Sand Key Lighthouse
Atop a shallow reef and sandbar, the Sand Key Lighthouse is a vital guardian of the main channel leading into Key West Harbor. In 1837, 10 years after the Sand Key Lighthouse started shining, an unlikely keeper took the helm. Capt. Joshua Appleby’s wife had died young, and he did his best to raise his 3-year-old daughter. He worked as a fisherman and wrecker near Key West until he was arrested for intentionally running vessels aground to sell their cargo. He must have been innocent or had influential friends as it didn’t take long before he was out of jail and offered the keeper’s job at Sand Key Lighthouse — switching from sinking ships to protecting them. In October 1846, while his daughter, her husband and their 3-year-old son were visiting, tragedy struck. A hurricane rolled in that night, and by morning the 132-foot lighthouse had disappeared without a trace. Many other hurricanes damaged the lighthouse over the century that it was manned, but none with such a human loss. But between those storms, the sand bar built back up, picnickers visited and flocks of royal terns nested. Egg and feather collecting nearly wiped out the terns, until keepers became wardens, helping to protect nests. Eventually, the last residents left for shore in 1941 when the light was automated. A major fire damaged the lighthouse in 1989, and today only the iron structure remains, along with snorkelers and others enjoying the colorful reef below.
Northwest Passage & Rebecca Shoal Lighthouses
Little remains of these ghost lighthouses and their stories, which have been reclaimed by the sea. The Northwest Passage is sometimes called the “Hemingway Stilts,” as legend has it Ernest Hemingway used the structure as a frequent and favorite fishing hole. It was first lit in 1855 and decommissioned in 1921. In 1971 a fire burned the building, and since the iron pilings have deteriorated and nearly disappeared. Plans for Rebecca Shoal started in 1852, but it ended up as the last lighthouse to be built, partly because of the unusually strong currents and rough seas in the area. It was first lit in 1886 and survived several hurricanes, until it gradually deteriorated in was demolished in 1953. More recently, a skeletal tower was built to hold a light, but was destroyed by Hurricane Charley in 2004. A small beacon still operates at the site.
Garden Key Lighthouse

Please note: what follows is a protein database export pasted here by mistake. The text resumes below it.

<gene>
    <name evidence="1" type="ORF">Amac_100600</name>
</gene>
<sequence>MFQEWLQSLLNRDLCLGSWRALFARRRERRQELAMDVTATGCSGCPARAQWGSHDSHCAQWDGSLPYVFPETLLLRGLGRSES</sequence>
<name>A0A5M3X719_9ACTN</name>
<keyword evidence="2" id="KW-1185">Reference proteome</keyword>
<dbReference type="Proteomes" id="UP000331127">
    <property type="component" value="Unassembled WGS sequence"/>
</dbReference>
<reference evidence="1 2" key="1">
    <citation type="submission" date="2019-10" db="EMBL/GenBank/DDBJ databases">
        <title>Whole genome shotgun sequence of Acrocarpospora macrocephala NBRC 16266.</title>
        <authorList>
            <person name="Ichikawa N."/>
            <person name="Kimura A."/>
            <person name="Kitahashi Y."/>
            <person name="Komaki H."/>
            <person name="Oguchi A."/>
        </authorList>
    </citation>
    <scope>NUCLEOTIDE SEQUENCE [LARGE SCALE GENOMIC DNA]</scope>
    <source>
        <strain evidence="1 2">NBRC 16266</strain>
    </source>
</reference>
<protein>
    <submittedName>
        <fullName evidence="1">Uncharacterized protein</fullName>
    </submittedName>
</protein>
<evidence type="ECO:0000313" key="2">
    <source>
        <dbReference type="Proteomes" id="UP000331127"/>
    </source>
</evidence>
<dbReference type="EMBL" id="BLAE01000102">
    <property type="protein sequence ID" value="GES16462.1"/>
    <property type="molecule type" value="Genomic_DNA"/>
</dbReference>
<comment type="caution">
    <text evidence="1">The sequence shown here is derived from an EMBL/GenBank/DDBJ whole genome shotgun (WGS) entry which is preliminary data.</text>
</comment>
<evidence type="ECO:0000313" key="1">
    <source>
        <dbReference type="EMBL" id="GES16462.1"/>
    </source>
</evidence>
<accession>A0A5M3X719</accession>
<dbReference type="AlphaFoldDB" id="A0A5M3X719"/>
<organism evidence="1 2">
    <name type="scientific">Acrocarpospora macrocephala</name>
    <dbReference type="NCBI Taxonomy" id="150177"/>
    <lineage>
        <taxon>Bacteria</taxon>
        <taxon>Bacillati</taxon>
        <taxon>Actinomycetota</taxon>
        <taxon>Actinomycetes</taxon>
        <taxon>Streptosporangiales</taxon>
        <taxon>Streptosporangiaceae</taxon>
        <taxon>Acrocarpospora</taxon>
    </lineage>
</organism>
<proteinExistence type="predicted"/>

Seventy miles west of Key West lie the last cluster of Keys, the Dry Tortugas. Today Garden Key is part of Dry Tourtugas National Park, which is still one of the most isolated of places in our park system. So it’s not terribly surprising that when John and Rebecca Flaherty moved their family there from Baltimore in 1826 to be the first Garden Key Lighthouse keepers, they were a little out of their element. First, the transport cutter didn’t have enough room for all of their luggage. John fell under criticism for repeatedly not cleaning the lens properly. After a year of mosquitos and boredom, Rebecca wrote to the President John Quincy Adam’s wife to insist on a transfer. It worked, and the Flaherty’s were re-stationed at Sand Key. In 1846 construction on Fort Jefferson began around the lighthouse. During the Civil War 2,200 prisoners passed through the walls. In 1873 a hurricane caused irreparable damage and a new metal tower was constructed. The lighthouse was retired in 1921, but a decorative lamp remains. Garden Key Lighthouse is still picturesque and historic enough that it earned a place on a postage stamp in 2009.
Loggerhead Key Lighthouse
When the Garden Key Lighthouse went up in 1826, it did help keep ships safer, but many criticized that the light was not bright enough. The wreckers were not among those complaining, as groundings on reefs around Dry Tortugas were still plentiful, which kept them busy and profitable. It took three decades, but by 1858 a second, taller and brighter lighthouse went up on Loggerhead Key, three miles from the existing one on Garden Key. The first keeper had a bit of a difficult time, when his two assistants, wife and oldest daughter tried to kill him and he narrowly escaped in a small boat, braving the seas on the 70-mile journey to Key West. Though the Tortugas are isolated, during the Civil War there were as many as two thousand people living at Fort Jefferson, some of whom would pay Loggerhead Key a social visit to kill and eat some of the numerous turtles nesting on the island. In 1931 the lighthouse finally lived up to its bright standard, when incandescent bulbs were installed, powered by a generator. One ship reported seeing it from 53 miles away. Though the light was automated in 1987, today volunteers live on and monitor the property, which is part of Dry Tortugas National Park.
by Karuna Eberl